James, are you a Mormon? When I said substantive what do you think I was referring to, the black hole analogy or the LDS doctrines?

    • James


      Your statement was, “When you did not respond substantively to my black hole analogy but rather attribute my comment as hateful that was insulting to me.”

      There is no other way to read this other than that you were chiding mark for not responding substantively to your black hole analogy. My opinion is that your black hole analogy is not substantive, and so does not warrant a substantive response.

      I am a Mormon.

      I have a general comment about the way this discussion is going. I suspect that there is some Evangelical out there somewhere who is way smarter than me and who could run circles around me in a debate. I bet he could clean my clock on every point of doctrine. But what will affect me much more is the way he treats me during our debate. If he demonstrates that my religion is false but does so in a way that communicates his love and respect for me, I’m going to be much more interested in seriously listening to him.

      I’m sure you can guess that the opposite is true if he cleans my clock but does so in a confrontational, abrasive, and insulting manner. He very well might clean my clock, and it is possible that I’ll rethink Mormonism, but it is very probable that I’m not going to have any interest in taking his beliefs seriously. For better or worse, we are representatives of our respective faiths when we are slugging it out here on the internet. If you leave a sour taste in my mouth, you are not gaining a convert. That isn’t how evangelism is done.

      Take it from a devout Mormon….the best way to convert a Mormon out of Mormonism and into orthodox Christianity is with gentleness, respect, and love. If you give us reason to distrust you you have failed.


    • mark s

      teleo, again I say it: WOW! But this time with an exclamation mark, and in all upper case even. I’ve stayed courteous and respectful, and you have not even tried to do so.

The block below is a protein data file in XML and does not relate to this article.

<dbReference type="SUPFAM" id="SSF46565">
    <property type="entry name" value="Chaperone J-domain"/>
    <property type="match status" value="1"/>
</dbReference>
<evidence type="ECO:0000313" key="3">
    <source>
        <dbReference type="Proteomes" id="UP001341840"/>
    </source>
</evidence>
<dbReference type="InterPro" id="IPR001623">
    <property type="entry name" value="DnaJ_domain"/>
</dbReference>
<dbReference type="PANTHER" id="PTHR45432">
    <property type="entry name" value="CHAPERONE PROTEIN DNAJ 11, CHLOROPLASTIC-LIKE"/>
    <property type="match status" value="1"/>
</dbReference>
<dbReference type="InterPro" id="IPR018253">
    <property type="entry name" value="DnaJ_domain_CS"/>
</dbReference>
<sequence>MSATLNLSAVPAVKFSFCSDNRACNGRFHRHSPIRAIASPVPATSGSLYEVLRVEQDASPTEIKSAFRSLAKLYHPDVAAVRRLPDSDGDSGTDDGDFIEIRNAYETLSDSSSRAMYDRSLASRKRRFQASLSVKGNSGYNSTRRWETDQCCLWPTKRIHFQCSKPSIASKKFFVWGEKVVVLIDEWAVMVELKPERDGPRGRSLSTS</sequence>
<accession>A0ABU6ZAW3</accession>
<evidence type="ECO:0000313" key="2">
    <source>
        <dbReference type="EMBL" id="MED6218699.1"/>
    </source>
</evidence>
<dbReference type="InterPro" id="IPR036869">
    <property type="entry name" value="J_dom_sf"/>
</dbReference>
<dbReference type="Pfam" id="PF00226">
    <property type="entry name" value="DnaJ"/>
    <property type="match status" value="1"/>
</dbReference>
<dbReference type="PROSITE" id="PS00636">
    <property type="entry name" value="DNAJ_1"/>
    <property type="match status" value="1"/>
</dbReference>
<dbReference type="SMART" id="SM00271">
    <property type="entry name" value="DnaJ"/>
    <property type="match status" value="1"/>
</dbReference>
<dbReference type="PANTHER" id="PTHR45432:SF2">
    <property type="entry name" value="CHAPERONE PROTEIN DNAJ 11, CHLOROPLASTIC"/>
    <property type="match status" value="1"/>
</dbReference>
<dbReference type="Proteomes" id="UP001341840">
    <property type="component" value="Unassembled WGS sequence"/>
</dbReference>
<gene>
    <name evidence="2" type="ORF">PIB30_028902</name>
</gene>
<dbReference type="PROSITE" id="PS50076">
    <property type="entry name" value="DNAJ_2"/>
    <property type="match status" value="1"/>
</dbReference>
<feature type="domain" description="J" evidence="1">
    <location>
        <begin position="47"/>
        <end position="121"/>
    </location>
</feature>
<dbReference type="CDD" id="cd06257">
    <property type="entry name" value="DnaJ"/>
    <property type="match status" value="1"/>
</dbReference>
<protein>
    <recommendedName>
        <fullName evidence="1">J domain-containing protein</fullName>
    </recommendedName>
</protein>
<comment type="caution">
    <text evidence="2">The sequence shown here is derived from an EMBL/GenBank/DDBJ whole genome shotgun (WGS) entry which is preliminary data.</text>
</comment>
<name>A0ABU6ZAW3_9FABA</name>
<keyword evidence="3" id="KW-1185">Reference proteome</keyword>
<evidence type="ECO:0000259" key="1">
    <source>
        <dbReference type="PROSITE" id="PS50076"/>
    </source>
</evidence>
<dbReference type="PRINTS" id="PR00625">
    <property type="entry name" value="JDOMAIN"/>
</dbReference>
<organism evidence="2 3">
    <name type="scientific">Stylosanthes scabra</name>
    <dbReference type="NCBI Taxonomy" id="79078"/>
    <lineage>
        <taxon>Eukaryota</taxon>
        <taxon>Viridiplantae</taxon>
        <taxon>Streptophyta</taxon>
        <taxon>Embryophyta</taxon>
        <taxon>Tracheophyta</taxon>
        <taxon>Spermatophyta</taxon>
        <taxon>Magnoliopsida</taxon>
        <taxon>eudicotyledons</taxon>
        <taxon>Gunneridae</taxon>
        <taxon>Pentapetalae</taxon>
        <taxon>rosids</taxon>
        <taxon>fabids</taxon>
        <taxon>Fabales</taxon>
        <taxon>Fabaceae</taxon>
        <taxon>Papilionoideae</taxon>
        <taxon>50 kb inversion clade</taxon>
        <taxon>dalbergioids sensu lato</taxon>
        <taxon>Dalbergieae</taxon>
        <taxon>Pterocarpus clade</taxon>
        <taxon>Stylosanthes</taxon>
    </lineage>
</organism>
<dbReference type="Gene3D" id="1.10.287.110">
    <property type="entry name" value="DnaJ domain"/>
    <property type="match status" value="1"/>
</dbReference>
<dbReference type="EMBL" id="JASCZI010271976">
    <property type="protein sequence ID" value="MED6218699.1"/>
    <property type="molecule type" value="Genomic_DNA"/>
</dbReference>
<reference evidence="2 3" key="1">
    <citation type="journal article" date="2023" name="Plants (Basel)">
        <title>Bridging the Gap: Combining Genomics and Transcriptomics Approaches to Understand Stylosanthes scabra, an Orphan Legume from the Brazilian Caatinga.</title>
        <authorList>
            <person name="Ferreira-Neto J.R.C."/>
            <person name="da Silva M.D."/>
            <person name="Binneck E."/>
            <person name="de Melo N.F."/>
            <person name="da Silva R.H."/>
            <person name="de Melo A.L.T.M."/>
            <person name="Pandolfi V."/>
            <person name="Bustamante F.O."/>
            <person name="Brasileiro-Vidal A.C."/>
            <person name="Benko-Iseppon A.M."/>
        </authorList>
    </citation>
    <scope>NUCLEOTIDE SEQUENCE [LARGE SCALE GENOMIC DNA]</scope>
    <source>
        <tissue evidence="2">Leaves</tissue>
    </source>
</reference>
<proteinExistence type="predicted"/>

Your confrontational, in-your-face style is quite offputting and far from Christlike. Unfortunately, there are too many of this type of Evangelical, they somehow have no clue that they are offensive and contentious, but simply think they are RIGHT and that is enough.

      It really seems like you need to reevaluate your attitude. In fact, I suggest (tongue in cheek here) you stop worrying about the God we Mormons worship being the wrong one, because if you think that your own actions (and words) are a manifestation of your having accepted Christ, perhaps you have accepted the wrong Christ. The One I follow teaches love and compassion. And if you think that is what you are showing, please refer to the previous paragraph above.

      You said, “This analogy is applicable to Mormonism in the sense that the Bible is clear on Who God is”.

      Again, it is clear to you ONE way, but it is clear to me ANOTHER way. Your “the Bible says” approach just doesn’t hold any water when I disagree with what you think “the Bible says”. At this point, you would then be apt to challenge me to PROVE what you have been incorrect about in the Bible. Again, I cannot prove you are correct anymore than you can prove I am incorrect. I can prove it in my mind, and you can prove it in your mind; but I cannot prove it in your mind (it’s already made up), and you cannot prove it in my mind (it’s already made up). Which reminds me, why did I post on this blog to begin with? Oh, yeah–I was a bit shocked at your black hole comment. I guess I should have left it at that.